On The Road to Libraries, Book Festivals, and Pain Flares

It has been a whirlwind of a month since THE LAST CHERRY BLOSSOM(TLCB) was published (I just need to pause a moment here, because every time I realize I’m actually a published author, I get giddy and giggle-okay I can continue now) :). I’ve spent a lot of time doing guest blog posts, sending emails to various schools, book festivals, and submitting conference proposals.

And two weeks ago we took TLCB on the road to attend the Mid-South Book Festival held in Memphis, Tennessee.magic school bus

On our way to the Mid-South Book Festival, we stopped in a little town named Ripley. My very dear friend Robin, (well she is more like a member of my family now), arranged for me to do a signing and presentation at the Lauderdale County Library. I hadn’t seen her since my mom passed away nearly two years ago. It was my first time visiting Robin in Ripley and it was a visit long overdue. The town may have been small but the southern hospitality was tremendous. Every single person was so welcoming and excited for me and my book. It was a wonderful, albeit, much too quick visit.


The next day we headed to Memphis for the Mid-South Book Festival. Now, my mom was a huge Elvis fan. In fact, when she first discussed moving to NC, she wanted to know just how many hours away we were from Graceland! She became a fan when LOVE ME TENDER first debuted in Japan. She waited in a huge line with her Elvis shoe laces on her shoes, and then stayed all day and night to watch every single showing. So watching Elvis movies and listening to his music together were some of my fondest memories with her. But because it reminded me too much of her, I hadn’t listened to his music since she passed away.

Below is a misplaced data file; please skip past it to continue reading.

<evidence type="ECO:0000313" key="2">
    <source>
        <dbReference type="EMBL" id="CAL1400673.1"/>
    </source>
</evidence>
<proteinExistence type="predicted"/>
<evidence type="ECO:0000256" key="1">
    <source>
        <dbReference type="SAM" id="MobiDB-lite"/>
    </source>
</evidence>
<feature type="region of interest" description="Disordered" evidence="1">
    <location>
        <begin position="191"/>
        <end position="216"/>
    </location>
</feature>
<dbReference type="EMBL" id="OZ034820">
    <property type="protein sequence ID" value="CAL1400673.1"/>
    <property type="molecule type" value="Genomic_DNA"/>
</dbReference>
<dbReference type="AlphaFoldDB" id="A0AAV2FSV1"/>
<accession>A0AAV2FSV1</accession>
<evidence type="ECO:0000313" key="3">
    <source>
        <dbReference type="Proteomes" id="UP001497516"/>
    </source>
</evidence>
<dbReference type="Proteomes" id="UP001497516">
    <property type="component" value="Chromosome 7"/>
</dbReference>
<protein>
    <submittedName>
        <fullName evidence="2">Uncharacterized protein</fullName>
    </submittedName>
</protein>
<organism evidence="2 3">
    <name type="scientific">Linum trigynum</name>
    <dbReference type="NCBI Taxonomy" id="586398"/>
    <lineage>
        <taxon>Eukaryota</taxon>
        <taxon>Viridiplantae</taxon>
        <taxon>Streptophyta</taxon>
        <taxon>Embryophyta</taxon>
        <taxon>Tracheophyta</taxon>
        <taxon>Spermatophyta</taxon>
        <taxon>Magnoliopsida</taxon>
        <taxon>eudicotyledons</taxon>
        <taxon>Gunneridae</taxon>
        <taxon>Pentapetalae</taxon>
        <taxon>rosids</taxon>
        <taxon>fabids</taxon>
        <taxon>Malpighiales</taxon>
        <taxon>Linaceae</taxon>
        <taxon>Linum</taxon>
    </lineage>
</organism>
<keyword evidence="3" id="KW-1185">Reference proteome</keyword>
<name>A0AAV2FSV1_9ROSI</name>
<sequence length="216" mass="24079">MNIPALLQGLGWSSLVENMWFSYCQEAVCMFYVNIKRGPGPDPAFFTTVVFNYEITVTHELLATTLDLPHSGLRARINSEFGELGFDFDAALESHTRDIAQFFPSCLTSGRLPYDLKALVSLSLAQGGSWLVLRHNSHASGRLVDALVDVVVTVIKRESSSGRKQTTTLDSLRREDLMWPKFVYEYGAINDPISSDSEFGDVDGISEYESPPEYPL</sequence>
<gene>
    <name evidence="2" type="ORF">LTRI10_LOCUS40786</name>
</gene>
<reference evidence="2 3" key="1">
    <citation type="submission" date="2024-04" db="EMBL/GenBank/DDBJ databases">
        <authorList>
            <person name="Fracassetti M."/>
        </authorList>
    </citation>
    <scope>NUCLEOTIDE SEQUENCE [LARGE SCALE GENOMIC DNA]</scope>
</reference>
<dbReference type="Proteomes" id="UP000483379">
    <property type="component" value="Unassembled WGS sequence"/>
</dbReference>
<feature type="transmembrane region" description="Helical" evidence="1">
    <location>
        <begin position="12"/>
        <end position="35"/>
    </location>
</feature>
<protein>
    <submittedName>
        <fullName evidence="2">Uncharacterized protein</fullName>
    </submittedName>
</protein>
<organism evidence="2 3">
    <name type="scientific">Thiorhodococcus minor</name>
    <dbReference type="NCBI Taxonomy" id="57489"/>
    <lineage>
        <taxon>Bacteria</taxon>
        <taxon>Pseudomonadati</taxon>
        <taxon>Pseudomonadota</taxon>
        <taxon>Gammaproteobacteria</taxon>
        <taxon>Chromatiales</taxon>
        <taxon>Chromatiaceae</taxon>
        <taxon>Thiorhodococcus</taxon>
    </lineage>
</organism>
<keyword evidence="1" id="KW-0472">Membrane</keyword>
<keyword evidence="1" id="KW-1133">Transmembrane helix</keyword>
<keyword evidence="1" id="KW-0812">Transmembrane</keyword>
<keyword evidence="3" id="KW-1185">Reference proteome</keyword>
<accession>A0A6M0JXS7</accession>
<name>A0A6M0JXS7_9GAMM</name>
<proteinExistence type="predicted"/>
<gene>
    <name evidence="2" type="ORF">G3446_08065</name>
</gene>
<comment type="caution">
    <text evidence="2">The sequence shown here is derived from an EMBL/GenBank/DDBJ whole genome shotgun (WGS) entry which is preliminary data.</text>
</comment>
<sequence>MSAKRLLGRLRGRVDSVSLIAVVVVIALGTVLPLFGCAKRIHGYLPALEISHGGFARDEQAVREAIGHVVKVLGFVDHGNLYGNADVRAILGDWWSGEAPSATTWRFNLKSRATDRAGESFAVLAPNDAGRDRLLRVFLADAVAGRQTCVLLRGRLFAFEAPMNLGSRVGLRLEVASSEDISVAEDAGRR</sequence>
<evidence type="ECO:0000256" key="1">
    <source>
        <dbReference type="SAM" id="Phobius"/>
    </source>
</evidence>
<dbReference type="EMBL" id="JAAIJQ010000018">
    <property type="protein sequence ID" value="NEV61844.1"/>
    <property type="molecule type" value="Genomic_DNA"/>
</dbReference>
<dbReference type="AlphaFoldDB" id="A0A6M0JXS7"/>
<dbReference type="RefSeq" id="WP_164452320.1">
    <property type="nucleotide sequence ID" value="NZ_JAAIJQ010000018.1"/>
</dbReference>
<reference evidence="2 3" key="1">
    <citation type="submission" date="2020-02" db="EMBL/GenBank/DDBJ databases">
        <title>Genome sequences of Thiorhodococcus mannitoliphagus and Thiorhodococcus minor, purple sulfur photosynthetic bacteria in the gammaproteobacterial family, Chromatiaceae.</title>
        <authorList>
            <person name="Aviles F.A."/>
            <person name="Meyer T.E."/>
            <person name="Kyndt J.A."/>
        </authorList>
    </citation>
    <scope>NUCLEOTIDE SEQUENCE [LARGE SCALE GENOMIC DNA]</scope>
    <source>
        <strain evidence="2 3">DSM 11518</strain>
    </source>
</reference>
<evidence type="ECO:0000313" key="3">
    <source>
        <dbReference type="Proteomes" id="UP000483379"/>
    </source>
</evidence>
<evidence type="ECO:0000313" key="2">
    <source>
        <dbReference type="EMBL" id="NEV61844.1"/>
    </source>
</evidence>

But, knowing this, how could we be in Memphis and not visit Graceland? I had been having leg pain from the drive, and was walking slowly. However, there were many benches and the tour is not that long(Graceland is surprisingly small), so I got through it okay.img_20160921_185004944

My mom would have loved it there. I got teary eyed when I first heard one of her favorite Elvis songs, but it brought me happy memories of her singing along to it.

The next day was the Mid-South Book Festival. I participated in my first author panel(Yay!) I was extremely nervous. But I brought my entourage (my husband, my friend Robin and her daughter Katelyn) with me, so I’d have at least three people in the audience that knew me. 🙂 The three middle grade authors on the panel with me were fantastic.  The moderator asked questions that I could answer easily and sound like I knew what I was talking about. 🙂 A little over an hour later, I could relax and celebrate with an ice cream sundae. The only bummer was that my book was on backorder, so it couldn’t be sold at the festival. But it was on back order because the first printing sold out, so I can’t complain about that!


(with Barry Wolverton,Sonia Gensler, Alice Faye Duncan)

We drove back home on Sunday, and I spent the next 11 days in my room with a pain flare up. So I’m learning the valuable lesson of pacing myself. After 15 years with RSD you’d think I would have that pacing thing down pat. But, my type A personality tried to kick in again and it is a frustrating battle that I lose most of the time. This was definitely one of those times.